Frightfest: Haunted Ulster Live (2023)

Director: Dominic O'Neill

Running Time: 78 Minutes

Starring: Mark Claney, Aimee Richardson, Antoinette Morelli, Dave Fleming, Andrew Dickson

Establishing his intentions from the opening moments, writer/director Dominic O'Neill crafts a throwback feel of the '90s with an era-appropriate news report. As it transitions into the next program, a continuity announcer warns that it will not be for the faint of heart due to spooky occurrences. On Halloween night in 1998, TV veteran Gerry Burns (Mark Claney) and children's TV presenter Michelle Kelly (Aimee Richardson) host a live show investigating poltergeist activity in a haunted house in Belfast.

While a DJ in the attic lightens the tone by playing "music of a questionable taste," the situation is more spooky within the house with sudden appearances of footprints on the floor and numbers scratched into the wall. As the story shows TV presenters grappling with paranormal activity which has terrorized a family living at the address, it is clear that O'Neill has crafted an effective tribute to 1992's spine-chilling BBC work, Ghostwatch.

Recording equipment is set-up around the house to hopefully capture paranormal happenings, although they also capture behind-the-scenes woes which reach the heart of these characters, each effectively played by the cast members. Gerry is aware of his dying career, bemoaning that not even his stalker wants him, which contrasts with the younger Michelle dismissing rumours that she will present Blue Peter, while struggling with the ridicule stemming from her dyslexia. Worsening matters is a bullying producer who disregards warnings to focus on what will drive up the ratings.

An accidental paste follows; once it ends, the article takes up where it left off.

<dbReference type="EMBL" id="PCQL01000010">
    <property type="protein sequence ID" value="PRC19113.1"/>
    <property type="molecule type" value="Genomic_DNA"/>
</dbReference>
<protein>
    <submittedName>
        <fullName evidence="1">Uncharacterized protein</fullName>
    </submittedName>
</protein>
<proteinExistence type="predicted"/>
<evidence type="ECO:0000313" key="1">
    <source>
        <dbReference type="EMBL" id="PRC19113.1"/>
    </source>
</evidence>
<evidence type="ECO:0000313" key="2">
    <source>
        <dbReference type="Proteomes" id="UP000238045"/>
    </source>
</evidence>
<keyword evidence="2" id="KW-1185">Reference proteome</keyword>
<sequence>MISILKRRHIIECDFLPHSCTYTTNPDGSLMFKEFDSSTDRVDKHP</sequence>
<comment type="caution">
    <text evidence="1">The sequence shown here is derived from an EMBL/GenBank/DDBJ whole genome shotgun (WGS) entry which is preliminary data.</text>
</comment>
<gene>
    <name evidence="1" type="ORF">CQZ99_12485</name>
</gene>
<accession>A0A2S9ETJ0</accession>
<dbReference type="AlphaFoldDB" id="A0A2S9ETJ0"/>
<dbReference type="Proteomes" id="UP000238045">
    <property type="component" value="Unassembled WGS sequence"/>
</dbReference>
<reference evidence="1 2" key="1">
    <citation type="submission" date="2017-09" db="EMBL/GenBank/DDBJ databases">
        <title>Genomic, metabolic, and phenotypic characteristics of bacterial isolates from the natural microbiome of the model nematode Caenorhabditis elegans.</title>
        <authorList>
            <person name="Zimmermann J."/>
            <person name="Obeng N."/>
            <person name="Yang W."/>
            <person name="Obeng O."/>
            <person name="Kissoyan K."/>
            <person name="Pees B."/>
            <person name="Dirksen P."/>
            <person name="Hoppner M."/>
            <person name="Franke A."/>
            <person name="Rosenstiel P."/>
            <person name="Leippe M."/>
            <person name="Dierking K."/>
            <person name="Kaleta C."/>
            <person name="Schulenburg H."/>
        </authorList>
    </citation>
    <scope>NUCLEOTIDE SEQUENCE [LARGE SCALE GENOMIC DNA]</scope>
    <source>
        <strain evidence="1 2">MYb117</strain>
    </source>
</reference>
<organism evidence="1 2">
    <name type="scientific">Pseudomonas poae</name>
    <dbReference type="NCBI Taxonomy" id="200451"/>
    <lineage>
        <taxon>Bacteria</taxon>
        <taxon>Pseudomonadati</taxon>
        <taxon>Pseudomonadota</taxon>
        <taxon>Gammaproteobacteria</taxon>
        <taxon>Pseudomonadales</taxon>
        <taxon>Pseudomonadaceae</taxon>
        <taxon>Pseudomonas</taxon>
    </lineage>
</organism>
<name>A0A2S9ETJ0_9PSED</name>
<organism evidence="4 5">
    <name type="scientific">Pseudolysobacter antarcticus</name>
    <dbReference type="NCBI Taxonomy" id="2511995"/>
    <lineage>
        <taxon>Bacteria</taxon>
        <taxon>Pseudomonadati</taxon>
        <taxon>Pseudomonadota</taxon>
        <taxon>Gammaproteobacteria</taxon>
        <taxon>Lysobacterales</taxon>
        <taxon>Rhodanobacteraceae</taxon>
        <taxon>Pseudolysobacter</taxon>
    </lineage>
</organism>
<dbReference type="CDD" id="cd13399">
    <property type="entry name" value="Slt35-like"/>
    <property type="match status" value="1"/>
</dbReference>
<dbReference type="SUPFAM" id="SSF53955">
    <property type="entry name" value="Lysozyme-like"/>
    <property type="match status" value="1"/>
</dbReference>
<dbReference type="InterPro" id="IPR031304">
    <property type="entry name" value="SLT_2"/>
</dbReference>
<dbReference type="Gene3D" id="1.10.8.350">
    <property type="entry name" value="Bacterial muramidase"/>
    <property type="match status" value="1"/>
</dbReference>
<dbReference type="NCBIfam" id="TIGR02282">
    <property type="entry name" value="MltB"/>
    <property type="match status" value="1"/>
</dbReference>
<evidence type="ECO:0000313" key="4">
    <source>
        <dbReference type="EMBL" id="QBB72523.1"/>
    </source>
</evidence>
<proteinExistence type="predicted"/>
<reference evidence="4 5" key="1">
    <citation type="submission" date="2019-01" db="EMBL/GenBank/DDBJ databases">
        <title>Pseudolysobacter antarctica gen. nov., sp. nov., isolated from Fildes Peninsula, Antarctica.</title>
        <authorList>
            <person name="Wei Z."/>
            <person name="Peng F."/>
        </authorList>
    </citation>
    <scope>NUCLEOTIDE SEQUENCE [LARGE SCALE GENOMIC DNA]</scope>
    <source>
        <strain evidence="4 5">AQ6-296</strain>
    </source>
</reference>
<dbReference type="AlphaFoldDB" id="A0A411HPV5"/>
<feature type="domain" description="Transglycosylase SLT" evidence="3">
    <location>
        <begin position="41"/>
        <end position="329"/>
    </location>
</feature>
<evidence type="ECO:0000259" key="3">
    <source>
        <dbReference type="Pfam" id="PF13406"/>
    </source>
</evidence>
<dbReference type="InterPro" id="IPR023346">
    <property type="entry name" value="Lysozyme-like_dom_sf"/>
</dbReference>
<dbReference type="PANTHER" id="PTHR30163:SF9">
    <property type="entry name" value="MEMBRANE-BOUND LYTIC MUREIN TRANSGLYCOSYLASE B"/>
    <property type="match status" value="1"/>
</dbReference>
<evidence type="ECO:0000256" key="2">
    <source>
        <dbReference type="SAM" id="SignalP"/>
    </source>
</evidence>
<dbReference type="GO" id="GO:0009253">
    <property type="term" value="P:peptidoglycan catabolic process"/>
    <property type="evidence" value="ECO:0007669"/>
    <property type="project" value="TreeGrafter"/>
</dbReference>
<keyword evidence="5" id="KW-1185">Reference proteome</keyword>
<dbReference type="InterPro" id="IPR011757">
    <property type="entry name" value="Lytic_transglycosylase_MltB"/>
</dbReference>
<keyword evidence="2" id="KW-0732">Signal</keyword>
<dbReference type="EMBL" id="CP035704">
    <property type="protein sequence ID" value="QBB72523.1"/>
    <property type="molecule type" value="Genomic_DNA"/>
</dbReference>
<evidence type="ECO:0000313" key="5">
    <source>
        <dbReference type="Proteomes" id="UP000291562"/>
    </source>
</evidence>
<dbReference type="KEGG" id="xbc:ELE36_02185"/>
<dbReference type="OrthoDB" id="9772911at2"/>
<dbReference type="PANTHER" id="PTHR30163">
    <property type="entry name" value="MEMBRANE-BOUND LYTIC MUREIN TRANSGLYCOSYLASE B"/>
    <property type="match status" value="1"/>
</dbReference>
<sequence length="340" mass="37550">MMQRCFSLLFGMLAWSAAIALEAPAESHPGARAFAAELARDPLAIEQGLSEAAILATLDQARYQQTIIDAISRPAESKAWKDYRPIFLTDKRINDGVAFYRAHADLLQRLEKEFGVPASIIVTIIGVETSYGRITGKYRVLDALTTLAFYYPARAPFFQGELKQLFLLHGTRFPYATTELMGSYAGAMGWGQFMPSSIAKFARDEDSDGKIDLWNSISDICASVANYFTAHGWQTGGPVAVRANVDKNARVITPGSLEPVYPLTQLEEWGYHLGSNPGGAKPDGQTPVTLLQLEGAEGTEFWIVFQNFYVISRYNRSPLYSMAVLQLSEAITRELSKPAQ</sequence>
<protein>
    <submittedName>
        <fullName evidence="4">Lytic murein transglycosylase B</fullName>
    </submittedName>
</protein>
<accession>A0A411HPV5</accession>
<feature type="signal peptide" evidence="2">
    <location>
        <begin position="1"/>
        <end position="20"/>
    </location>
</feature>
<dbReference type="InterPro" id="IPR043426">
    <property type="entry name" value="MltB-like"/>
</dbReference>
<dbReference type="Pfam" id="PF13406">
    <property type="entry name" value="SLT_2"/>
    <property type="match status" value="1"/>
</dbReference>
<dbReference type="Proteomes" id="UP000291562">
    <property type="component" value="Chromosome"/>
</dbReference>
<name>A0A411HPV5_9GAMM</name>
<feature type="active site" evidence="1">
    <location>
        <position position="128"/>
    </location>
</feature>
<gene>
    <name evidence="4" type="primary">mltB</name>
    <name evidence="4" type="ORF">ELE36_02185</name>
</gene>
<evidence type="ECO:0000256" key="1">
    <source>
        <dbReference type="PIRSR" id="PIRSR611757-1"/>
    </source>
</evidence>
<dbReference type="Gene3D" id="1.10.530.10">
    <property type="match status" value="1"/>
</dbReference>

A great sense of humour lurks within this work, particularly when the DJ mentions how he is still alive unlike Gerry Burns' career. Most notable is a line about not holding the show responsible for allowing children to stay up and watch it, which is a fun nod to the controversy Ghostwatch had after its sole airing on the BBC. Although, there may be too many nods to the behind-the-scenes issues the BBC work encountered, especially with the numerous instances of people decrying the live program.

For all the honouring of Lesley Manning and Stephen Volk's film, O'Neill's work does feel trapped in Ghostwatch's shadow for much of its runtime. That changes in the last act, as a chilling turn allows this Irish work to become more independent in a way that also captures how effectively scares are employed. The way technology and sound design are unsettlingly utilized ensures audiences' bones will be rattled long after the credits have rolled.

Haunted Ulster Live made its World Premiere at Frightfest 2023